Just Announced: Philippians Sermon Series

Summary: Christian should live a life not dominated by sin.


ROMANS 6:1-23


Dr. Siang-Yang Tan in his book Lay Counseling challenges the church to become a caring community but miss the opportunity because the church is more often a museum for saints rather than a hospital for sinner.

When Jesus was criticized for eating with tax collectors and sinners He responded by saying “It is not the healthy who need a doctor, but the sick.” (See Matthew 9:9-13)

In one of my previous pastorates in the Philippines, our church was criticized for having members who were former womanizer, gambler, drunkard, corrupt government employees, arrogant, indifferent persons, dishonest businessmen, etc. And my response was “Hallelujah!”

I would be alarmed if our church functioned as a hospice instead of as a hospital. I would like to believe that the church is a hospital for sinner. But I would like to be a hospital that discharges sinners back to the world because they were healed of their serious sinful lifestyles.

Discharged sinner still gets sick but not seriously – headache, common colds, and fever but not cancer or any kind of serious illnesses. How can we help a follower of Christ live a life not dominated by sin? Please open your bibles to Romans 6:1-23.


1. Understand that God’s grace is not an encouragement to sinful lifestyles. (v. 1)

Paul’s statement simply emphasized the greatness of God’s grace. No matter how sinful a person is, God’s grace is inclusive and sufficient. (See Romans 5:20)

ILLUSTRATION There have been many definitions of grace, and I thought that the best of these definitions was simply “unmerited favor,” or the biblical line, “the kindness and love of God our Savior toward man” (Titus 3:4). Thus we have this acronym: —Donald Grey Barnhouse

 G=God’s

 R=Righteousness

 A=At

 C=Christ’s

 E=Expense

Our goal while waiting for the glorious appearing of our great God and Savior Jesus Christ is upright and godly lives in this present age. (See Titus 2:11-14)

2. Count yourselves dead to sin but alive to God. (v. 11)

Paul did not say that sin is dead to the Christian. Sin would always lurk around the followers of Christ but Christian should be passive in terms of responding to sin like a dead person.

Paul did not present here the impossibility of committing a single sin, but the impossibility of continuing in a life dominated by sin because we are supposed to be dead to sin.

To count means “to put to one’s account.” It simply means to believe that what God says in His Word is really true in your life. Paul didn’t tell his readers to feel as if they were dead to sin, or even to understand it fully, but to act on God’s Word and claim it for themselves.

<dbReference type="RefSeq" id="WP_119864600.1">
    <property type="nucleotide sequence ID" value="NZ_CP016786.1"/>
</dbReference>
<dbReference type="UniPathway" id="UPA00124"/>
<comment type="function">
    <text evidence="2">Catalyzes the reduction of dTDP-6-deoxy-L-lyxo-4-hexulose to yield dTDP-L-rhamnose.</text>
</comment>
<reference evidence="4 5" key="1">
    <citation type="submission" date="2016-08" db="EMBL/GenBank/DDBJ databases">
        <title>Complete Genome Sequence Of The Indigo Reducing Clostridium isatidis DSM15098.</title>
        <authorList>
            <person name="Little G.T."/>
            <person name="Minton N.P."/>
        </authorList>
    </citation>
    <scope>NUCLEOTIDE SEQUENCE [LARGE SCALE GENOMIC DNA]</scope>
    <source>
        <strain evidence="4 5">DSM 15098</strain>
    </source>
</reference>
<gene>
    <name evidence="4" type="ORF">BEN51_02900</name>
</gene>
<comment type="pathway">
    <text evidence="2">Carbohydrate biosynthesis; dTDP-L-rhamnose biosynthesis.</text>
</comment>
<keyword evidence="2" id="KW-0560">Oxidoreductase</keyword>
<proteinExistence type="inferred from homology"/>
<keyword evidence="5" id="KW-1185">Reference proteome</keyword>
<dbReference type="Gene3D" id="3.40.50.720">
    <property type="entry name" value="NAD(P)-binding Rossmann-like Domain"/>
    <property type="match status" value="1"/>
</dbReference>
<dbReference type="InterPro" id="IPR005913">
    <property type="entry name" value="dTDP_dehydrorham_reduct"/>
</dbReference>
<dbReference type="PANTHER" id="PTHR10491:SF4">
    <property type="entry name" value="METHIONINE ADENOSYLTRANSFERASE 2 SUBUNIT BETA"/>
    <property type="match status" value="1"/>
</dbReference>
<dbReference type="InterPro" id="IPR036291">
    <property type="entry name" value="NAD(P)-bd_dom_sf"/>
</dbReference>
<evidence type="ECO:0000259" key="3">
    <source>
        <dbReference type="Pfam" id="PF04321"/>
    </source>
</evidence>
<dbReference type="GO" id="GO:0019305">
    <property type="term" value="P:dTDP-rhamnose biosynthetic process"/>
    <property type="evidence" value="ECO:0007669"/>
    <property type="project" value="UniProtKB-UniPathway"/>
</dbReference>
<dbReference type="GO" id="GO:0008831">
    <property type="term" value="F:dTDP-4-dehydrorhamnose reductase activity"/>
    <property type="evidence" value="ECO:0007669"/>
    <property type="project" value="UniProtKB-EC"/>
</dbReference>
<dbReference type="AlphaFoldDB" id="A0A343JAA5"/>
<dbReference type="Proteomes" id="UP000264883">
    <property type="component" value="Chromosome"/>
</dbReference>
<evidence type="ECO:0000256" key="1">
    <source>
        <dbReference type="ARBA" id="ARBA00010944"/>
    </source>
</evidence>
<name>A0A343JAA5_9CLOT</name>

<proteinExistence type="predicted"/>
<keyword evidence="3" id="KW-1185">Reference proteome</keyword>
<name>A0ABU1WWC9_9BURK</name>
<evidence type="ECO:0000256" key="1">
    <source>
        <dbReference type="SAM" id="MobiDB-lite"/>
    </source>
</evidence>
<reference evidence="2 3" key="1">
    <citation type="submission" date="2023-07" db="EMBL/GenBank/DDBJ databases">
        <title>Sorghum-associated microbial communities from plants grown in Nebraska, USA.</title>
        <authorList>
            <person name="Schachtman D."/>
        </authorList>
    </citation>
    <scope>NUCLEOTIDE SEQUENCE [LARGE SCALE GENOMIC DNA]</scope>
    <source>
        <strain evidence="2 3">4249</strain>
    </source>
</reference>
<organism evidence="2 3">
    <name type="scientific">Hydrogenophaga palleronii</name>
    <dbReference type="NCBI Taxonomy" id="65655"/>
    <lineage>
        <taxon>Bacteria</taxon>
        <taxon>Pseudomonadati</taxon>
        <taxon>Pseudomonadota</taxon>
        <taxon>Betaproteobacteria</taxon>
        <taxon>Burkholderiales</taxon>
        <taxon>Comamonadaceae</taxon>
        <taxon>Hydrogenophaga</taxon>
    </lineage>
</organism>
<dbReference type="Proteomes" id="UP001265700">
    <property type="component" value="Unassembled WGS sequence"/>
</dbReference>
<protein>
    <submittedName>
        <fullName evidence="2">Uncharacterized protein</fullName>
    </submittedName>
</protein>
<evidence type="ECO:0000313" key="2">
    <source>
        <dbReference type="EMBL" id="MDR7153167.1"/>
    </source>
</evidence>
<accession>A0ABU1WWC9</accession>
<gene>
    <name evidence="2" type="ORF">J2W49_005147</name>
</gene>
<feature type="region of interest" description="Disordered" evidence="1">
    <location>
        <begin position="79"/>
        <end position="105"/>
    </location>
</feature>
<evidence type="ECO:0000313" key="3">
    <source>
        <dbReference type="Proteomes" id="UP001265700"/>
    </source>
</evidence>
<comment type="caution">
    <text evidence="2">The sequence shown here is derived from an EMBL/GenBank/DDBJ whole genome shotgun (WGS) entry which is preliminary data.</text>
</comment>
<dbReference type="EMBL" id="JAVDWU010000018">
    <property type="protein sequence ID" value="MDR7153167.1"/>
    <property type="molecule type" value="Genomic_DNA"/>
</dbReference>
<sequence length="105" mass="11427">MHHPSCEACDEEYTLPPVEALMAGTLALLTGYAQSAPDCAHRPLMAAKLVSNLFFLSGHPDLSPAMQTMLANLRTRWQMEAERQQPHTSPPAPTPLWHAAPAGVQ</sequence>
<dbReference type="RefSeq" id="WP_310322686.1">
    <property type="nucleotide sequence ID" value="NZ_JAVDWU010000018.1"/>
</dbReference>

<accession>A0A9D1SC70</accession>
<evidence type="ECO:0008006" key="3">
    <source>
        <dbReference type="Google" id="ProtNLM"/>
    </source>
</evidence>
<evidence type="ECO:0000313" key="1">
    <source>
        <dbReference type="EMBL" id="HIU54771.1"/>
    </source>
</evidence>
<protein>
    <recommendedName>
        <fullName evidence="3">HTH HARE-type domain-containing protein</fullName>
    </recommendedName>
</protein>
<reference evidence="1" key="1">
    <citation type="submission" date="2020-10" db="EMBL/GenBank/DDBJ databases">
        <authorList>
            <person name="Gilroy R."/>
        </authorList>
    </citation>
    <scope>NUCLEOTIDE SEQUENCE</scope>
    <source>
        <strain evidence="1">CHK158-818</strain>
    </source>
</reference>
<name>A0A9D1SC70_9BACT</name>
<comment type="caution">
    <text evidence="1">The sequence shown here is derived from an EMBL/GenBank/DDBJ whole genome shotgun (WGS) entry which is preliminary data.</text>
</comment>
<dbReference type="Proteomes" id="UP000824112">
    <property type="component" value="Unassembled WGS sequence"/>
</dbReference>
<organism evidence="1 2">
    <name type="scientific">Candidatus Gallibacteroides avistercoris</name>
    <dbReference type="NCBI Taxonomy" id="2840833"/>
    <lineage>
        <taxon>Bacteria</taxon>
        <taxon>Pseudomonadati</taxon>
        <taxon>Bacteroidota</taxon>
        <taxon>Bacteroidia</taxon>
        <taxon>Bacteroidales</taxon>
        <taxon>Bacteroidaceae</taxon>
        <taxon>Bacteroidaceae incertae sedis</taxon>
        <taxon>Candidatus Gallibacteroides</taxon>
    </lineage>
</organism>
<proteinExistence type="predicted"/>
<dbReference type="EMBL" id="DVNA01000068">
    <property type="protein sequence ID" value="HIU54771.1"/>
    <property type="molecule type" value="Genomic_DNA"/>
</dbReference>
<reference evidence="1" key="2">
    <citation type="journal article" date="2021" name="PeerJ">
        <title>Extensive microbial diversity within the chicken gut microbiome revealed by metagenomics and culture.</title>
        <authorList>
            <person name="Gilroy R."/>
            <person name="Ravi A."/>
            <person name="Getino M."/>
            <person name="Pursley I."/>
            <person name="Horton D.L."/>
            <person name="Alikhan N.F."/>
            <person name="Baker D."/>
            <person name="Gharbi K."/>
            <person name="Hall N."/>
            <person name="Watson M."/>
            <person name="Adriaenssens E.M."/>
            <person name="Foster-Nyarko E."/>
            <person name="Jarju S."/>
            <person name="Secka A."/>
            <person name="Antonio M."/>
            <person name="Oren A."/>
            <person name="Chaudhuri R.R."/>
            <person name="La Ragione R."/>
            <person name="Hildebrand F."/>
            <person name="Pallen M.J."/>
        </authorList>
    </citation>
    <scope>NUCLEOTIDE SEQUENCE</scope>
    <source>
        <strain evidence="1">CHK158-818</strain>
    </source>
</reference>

When did we die to sin?

a. When we were buried with Him through baptism into death (vv. 2-4)

Paul uses baptism to illustrate this vital union with Christ in his death (v. 4), though baptism does not accomplish it. Submergence of the physical body under the baptismal waters pictures burial with Christ.

b. When our old self was crucified with Him. (vv. 6-10)

The importance of burial is that it attests the reality of death. It expresses with finality the end of the old life governed by relationship with Adam. It also expresses the impossibility of a new life apart from divine action.

The expression "to live a new life" is literally "to walk in newness of life," the walk being the evidence of the new type of life granted to the child of God.

How can we count ourselves dead to sin but alive to God?

a. Do not let sin reign in your mortal body so that you obey its evil desires. (v. 12)

To reign means to possess or exercise sovereign power; to be dominant. Paul said do not let sin to possess or exercise sovereign power in your mortal body or to be dominant influence in your own life.

Example: Physically, we don’t let bad cholesterol to be dominant in our bodies. Sugar is sweet but when it becomes a dominant element in your blood, we are in trouble.

b. Do not offer the parts of your body to sin as instrument of wickedness. (v. 13)

The word offer implies a critical resolve, a decision of surrender. The word offer is found several times in this section and means “to place at one’s disposal, to present, to offer as a sacrifice.”

We can read in the Bible accounts of the members of the body being used for sinful purposes. David’s eyes looked on his neighbor’s wife; his mind plotted a wicked scheme; his hand signed a cowardly order for the woman’s husband to be killed.

As you read Psalm 51, you see that his whole body was affected by sin: his eyes (Ps. 51:3), mind (Ps. 51:6), ears (Ps. 51:8), heart (Ps. 51:10), and lips and mouth (Ps. 51:14-15). No wonder he prayed for a thorough cleansing! (Ps. 51:2)

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